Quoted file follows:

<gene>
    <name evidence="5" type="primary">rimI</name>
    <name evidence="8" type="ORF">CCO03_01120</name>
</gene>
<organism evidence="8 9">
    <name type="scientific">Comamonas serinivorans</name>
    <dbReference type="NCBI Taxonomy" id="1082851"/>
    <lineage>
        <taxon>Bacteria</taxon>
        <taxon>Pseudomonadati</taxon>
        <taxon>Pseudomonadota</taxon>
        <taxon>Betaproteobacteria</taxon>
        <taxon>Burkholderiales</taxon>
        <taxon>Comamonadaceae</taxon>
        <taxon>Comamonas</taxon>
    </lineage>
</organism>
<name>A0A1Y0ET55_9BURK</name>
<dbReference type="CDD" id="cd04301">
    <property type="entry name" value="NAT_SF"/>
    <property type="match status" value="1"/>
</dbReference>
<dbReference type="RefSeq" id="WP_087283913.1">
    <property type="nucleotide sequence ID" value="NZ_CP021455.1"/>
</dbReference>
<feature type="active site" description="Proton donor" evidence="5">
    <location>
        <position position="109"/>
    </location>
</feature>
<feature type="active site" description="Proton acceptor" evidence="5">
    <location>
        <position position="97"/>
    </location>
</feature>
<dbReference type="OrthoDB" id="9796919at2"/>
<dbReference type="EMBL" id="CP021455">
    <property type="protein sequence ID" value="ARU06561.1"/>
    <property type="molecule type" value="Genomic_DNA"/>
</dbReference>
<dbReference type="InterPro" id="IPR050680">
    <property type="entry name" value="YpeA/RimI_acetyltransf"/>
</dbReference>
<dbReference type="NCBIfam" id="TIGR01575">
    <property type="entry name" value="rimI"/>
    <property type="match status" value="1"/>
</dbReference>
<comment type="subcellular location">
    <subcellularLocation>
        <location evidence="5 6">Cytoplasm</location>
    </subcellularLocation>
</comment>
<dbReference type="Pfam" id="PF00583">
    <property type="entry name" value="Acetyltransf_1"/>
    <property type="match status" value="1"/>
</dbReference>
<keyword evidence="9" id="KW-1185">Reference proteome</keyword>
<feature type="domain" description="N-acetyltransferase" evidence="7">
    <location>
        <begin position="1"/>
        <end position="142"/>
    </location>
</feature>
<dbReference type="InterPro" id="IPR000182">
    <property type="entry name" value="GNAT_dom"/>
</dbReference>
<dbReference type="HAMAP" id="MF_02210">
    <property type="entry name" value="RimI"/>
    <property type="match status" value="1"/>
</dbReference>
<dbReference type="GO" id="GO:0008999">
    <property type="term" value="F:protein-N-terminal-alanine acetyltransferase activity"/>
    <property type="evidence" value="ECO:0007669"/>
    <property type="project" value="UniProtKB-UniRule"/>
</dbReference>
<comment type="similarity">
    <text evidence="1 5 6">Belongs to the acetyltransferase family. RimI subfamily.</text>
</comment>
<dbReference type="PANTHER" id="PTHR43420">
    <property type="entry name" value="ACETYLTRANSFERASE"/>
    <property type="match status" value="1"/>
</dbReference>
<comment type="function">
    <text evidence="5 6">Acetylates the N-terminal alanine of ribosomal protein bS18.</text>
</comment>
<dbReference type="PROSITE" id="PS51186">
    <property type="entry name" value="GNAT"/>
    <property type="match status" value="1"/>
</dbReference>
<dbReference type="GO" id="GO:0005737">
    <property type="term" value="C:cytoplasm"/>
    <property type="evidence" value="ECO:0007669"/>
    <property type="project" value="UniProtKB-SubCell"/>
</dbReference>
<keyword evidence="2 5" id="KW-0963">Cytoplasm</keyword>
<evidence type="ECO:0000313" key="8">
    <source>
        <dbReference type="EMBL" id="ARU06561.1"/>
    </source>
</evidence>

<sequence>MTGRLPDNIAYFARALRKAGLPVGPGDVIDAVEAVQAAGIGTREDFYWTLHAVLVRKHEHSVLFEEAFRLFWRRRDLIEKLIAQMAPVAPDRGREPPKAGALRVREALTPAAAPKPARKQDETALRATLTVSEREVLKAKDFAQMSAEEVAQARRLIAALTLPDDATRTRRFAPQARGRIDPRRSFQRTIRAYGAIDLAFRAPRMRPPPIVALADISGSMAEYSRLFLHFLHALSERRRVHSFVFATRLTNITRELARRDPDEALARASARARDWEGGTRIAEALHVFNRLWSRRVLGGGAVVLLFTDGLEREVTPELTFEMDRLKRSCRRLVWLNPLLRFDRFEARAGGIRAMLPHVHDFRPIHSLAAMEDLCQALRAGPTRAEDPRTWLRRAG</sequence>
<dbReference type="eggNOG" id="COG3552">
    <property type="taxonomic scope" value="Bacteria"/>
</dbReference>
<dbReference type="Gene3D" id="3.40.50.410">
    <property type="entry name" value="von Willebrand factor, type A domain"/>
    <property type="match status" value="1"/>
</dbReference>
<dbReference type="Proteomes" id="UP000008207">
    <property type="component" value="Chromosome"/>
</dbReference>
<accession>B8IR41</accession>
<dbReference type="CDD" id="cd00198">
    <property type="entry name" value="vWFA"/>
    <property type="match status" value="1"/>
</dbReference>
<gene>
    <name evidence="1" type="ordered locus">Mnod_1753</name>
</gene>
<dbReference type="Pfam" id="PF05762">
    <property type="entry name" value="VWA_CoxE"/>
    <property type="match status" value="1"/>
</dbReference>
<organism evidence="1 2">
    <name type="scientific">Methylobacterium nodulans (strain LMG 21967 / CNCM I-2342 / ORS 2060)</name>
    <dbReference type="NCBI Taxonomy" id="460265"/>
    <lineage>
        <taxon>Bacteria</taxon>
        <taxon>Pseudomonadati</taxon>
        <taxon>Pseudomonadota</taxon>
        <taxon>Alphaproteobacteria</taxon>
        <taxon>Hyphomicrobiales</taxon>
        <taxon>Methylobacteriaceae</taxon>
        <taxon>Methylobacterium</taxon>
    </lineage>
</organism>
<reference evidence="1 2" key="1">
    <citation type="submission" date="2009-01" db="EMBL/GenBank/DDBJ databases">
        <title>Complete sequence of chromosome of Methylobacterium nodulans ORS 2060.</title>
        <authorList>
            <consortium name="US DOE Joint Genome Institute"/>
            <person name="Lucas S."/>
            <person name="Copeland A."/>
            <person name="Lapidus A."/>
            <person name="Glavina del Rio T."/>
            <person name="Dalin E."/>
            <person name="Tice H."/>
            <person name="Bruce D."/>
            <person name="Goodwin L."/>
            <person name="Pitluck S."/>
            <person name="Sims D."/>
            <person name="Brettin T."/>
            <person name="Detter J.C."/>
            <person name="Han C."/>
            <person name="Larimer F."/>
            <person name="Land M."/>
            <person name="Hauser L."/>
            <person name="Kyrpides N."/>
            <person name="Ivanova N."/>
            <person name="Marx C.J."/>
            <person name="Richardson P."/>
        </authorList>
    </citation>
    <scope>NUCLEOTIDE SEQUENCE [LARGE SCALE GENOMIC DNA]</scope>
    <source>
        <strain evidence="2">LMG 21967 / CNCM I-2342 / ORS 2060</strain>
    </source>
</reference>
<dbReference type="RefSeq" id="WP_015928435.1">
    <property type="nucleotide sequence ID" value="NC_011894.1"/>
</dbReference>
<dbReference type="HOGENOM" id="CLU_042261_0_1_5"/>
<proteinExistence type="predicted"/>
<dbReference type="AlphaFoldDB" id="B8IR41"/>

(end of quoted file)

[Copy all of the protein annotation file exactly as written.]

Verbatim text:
<gene>
    <name evidence="5" type="primary">rimI</name>
    <name evidence="8" type="ORF">CCO03_01120</name>
</gene>
<organism evidence="8 9">
    <name type="scientific">Comamonas serinivorans</name>
    <dbReference type="NCBI Taxonomy" id="1082851"/>
    <lineage>
        <taxon>Bacteria</taxon>
        <taxon>Pseudomonadati</taxon>
        <taxon>Pseudomonadota</taxon>
        <taxon>Betaproteobacteria</taxon>
        <taxon>Burkholderiales</taxon>
        <taxon>Comamonadaceae</taxon>
        <taxon>Comamonas</taxon>
    </lineage>
</organism>
<name>A0A1Y0ET55_9BURK</name>
<dbReference type="CDD" id="cd04301">
    <property type="entry name" value="NAT_SF"/>
    <property type="match status" value="1"/>
</dbReference>
<dbReference type="RefSeq" id="WP_087283913.1">
    <property type="nucleotide sequence ID" value="NZ_CP021455.1"/>
</dbReference>
<feature type="active site" description="Proton donor" evidence="5">
    <location>
        <position position="109"/>
    </location>
</feature>
<feature type="active site" description="Proton acceptor" evidence="5">
    <location>
        <position position="97"/>
    </location>
</feature>
<dbReference type="OrthoDB" id="9796919at2"/>
<dbReference type="EMBL" id="CP021455">
    <property type="protein sequence ID" value="ARU06561.1"/>
    <property type="molecule type" value="Genomic_DNA"/>
</dbReference>
<dbReference type="InterPro" id="IPR050680">
    <property type="entry name" value="YpeA/RimI_acetyltransf"/>
</dbReference>
<dbReference type="NCBIfam" id="TIGR01575">
    <property type="entry name" value="rimI"/>
    <property type="match status" value="1"/>
</dbReference>
<comment type="subcellular location">
    <subcellularLocation>
        <location evidence="5 6">Cytoplasm</location>
    </subcellularLocation>
</comment>
<dbReference type="Pfam" id="PF00583">
    <property type="entry name" value="Acetyltransf_1"/>
    <property type="match status" value="1"/>
</dbReference>
<keyword evidence="9" id="KW-1185">Reference proteome</keyword>
<feature type="domain" description="N-acetyltransferase" evidence="7">
    <location>
        <begin position="1"/>
        <end position="142"/>
    </location>
</feature>
<dbReference type="InterPro" id="IPR000182">
    <property type="entry name" value="GNAT_dom"/>
</dbReference>
<dbReference type="HAMAP" id="MF_02210">
    <property type="entry name" value="RimI"/>
    <property type="match status" value="1"/>
</dbReference>
<dbReference type="GO" id="GO:0008999">
    <property type="term" value="F:protein-N-terminal-alanine acetyltransferase activity"/>
    <property type="evidence" value="ECO:0007669"/>
    <property type="project" value="UniProtKB-UniRule"/>
</dbReference>
<comment type="similarity">
    <text evidence="1 5 6">Belongs to the acetyltransferase family. RimI subfamily.</text>
</comment>
<dbReference type="PANTHER" id="PTHR43420">
    <property type="entry name" value="ACETYLTRANSFERASE"/>
    <property type="match status" value="1"/>
</dbReference>
<comment type="function">
    <text evidence="5 6">Acetylates the N-terminal alanine of ribosomal protein bS18.</text>
</comment>
<dbReference type="PROSITE" id="PS51186">
    <property type="entry name" value="GNAT"/>
    <property type="match status" value="1"/>
</dbReference>
<dbReference type="GO" id="GO:0005737">
    <property type="term" value="C:cytoplasm"/>
    <property type="evidence" value="ECO:0007669"/>
    <property type="project" value="UniProtKB-SubCell"/>
</dbReference>
<keyword evidence="2 5" id="KW-0963">Cytoplasm</keyword>
<evidence type="ECO:0000313" key="8">
    <source>
        <dbReference type="EMBL" id="ARU06561.1"/>
    </source>
</evidence>

<sequence>MTGRLPDNIAYFARALRKAGLPVGPGDVIDAVEAVQAAGIGTREDFYWTLHAVLVRKHEHSVLFEEAFRLFWRRRDLIEKLIAQMAPVAPDRGREPPKAGALRVREALTPAAAPKPARKQDETALRATLTVSEREVLKAKDFAQMSAEEVAQARRLIAALTLPDDATRTRRFAPQARGRIDPRRSFQRTIRAYGAIDLAFRAPRMRPPPIVALADISGSMAEYSRLFLHFLHALSERRRVHSFVFATRLTNITRELARRDPDEALARASARARDWEGGTRIAEALHVFNRLWSRRVLGGGAVVLLFTDGLEREVTPELTFEMDRLKRSCRRLVWLNPLLRFDRFEARAGGIRAMLPHVHDFRPIHSLAAMEDLCQALRAGPTRAEDPRTWLRRAG</sequence>
<dbReference type="eggNOG" id="COG3552">
    <property type="taxonomic scope" value="Bacteria"/>
</dbReference>
<dbReference type="Gene3D" id="3.40.50.410">
    <property type="entry name" value="von Willebrand factor, type A domain"/>
    <property type="match status" value="1"/>
</dbReference>
<dbReference type="Proteomes" id="UP000008207">
    <property type="component" value="Chromosome"/>
</dbReference>
<accession>B8IR41</accession>
<dbReference type="CDD" id="cd00198">
    <property type="entry name" value="vWFA"/>
    <property type="match status" value="1"/>
</dbReference>
<gene>
    <name evidence="1" type="ordered locus">Mnod_1753</name>
</gene>
<dbReference type="Pfam" id="PF05762">
    <property type="entry name" value="VWA_CoxE"/>
    <property type="match status" value="1"/>
</dbReference>
<organism evidence="1 2">
    <name type="scientific">Methylobacterium nodulans (strain LMG 21967 / CNCM I-2342 / ORS 2060)</name>
    <dbReference type="NCBI Taxonomy" id="460265"/>
    <lineage>
        <taxon>Bacteria</taxon>
        <taxon>Pseudomonadati</taxon>
        <taxon>Pseudomonadota</taxon>
        <taxon>Alphaproteobacteria</taxon>
        <taxon>Hyphomicrobiales</taxon>
        <taxon>Methylobacteriaceae</taxon>
        <taxon>Methylobacterium</taxon>
    </lineage>
</organism>
<reference evidence="1 2" key="1">
    <citation type="submission" date="2009-01" db="EMBL/GenBank/DDBJ databases">
        <title>Complete sequence of chromosome of Methylobacterium nodulans ORS 2060.</title>
        <authorList>
            <consortium name="US DOE Joint Genome Institute"/>
            <person name="Lucas S."/>
            <person name="Copeland A."/>
            <person name="Lapidus A."/>
            <person name="Glavina del Rio T."/>
            <person name="Dalin E."/>
            <person name="Tice H."/>
            <person name="Bruce D."/>
            <person name="Goodwin L."/>
            <person name="Pitluck S."/>
            <person name="Sims D."/>
            <person name="Brettin T."/>
            <person name="Detter J.C."/>
            <person name="Han C."/>
            <person name="Larimer F."/>
            <person name="Land M."/>
            <person name="Hauser L."/>
            <person name="Kyrpides N."/>
            <person name="Ivanova N."/>
            <person name="Marx C.J."/>
            <person name="Richardson P."/>
        </authorList>
    </citation>
    <scope>NUCLEOTIDE SEQUENCE [LARGE SCALE GENOMIC DNA]</scope>
    <source>
        <strain evidence="2">LMG 21967 / CNCM I-2342 / ORS 2060</strain>
    </source>
</reference>
<dbReference type="RefSeq" id="WP_015928435.1">
    <property type="nucleotide sequence ID" value="NC_011894.1"/>
</dbReference>
<dbReference type="HOGENOM" id="CLU_042261_0_1_5"/>
<proteinExistence type="predicted"/>
<dbReference type="AlphaFoldDB" id="B8IR41"/>